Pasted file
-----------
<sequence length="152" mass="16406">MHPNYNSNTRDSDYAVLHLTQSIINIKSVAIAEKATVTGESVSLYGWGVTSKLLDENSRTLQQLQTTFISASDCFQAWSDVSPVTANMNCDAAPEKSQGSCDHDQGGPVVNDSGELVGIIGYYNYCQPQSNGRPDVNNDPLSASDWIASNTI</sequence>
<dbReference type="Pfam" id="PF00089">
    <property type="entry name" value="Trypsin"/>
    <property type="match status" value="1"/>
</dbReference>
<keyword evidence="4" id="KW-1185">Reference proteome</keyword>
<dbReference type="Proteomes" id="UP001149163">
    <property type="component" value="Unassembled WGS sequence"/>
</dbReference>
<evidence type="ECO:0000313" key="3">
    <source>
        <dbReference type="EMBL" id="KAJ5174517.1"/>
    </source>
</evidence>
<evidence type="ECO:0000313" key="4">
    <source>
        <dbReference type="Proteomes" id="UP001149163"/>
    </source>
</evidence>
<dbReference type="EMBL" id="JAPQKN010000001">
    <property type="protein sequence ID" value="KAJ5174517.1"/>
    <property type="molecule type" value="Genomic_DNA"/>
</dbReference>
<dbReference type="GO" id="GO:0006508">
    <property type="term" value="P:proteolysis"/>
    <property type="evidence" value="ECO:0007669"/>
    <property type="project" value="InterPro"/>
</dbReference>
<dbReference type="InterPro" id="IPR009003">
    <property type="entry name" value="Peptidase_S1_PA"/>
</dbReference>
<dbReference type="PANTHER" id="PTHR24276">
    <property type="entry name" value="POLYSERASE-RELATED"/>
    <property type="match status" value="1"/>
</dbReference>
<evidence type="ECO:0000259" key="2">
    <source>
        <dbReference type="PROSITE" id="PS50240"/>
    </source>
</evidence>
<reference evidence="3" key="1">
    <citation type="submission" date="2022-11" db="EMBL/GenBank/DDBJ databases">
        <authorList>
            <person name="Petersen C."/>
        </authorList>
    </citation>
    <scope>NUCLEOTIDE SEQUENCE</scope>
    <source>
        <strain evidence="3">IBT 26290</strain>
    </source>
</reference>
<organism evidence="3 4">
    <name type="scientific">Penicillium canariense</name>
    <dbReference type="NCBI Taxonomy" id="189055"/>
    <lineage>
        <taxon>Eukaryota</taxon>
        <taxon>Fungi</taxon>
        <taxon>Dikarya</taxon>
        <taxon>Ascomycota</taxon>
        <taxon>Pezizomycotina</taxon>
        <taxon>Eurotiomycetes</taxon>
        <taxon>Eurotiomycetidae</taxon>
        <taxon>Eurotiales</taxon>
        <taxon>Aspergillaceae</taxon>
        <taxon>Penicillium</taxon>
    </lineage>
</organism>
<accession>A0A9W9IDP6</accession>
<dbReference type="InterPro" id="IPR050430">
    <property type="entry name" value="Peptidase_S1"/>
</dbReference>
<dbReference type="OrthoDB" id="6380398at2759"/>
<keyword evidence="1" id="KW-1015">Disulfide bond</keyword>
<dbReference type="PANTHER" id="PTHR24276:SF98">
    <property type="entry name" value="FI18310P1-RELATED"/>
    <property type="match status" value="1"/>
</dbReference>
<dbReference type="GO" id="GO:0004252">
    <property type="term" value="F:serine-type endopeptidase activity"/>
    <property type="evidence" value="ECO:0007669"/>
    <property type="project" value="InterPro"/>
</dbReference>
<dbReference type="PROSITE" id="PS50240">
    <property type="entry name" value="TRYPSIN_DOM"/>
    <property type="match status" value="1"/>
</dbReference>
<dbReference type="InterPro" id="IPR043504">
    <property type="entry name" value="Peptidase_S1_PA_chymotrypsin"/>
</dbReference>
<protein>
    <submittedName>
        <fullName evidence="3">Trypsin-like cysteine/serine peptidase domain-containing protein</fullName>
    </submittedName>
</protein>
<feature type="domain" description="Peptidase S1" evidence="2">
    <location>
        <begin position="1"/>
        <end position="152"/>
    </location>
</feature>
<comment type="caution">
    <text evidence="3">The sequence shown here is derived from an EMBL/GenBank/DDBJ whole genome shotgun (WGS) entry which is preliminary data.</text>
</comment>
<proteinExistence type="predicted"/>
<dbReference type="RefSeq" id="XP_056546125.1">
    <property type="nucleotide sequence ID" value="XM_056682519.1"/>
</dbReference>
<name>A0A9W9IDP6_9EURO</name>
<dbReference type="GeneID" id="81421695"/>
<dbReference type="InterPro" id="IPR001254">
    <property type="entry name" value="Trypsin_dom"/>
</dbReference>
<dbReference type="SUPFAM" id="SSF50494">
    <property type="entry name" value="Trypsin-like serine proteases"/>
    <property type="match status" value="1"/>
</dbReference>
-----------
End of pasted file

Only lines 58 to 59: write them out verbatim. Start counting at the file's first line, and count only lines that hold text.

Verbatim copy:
        <taxon>Dikarya</taxon>
        <taxon>Ascomycota</taxon>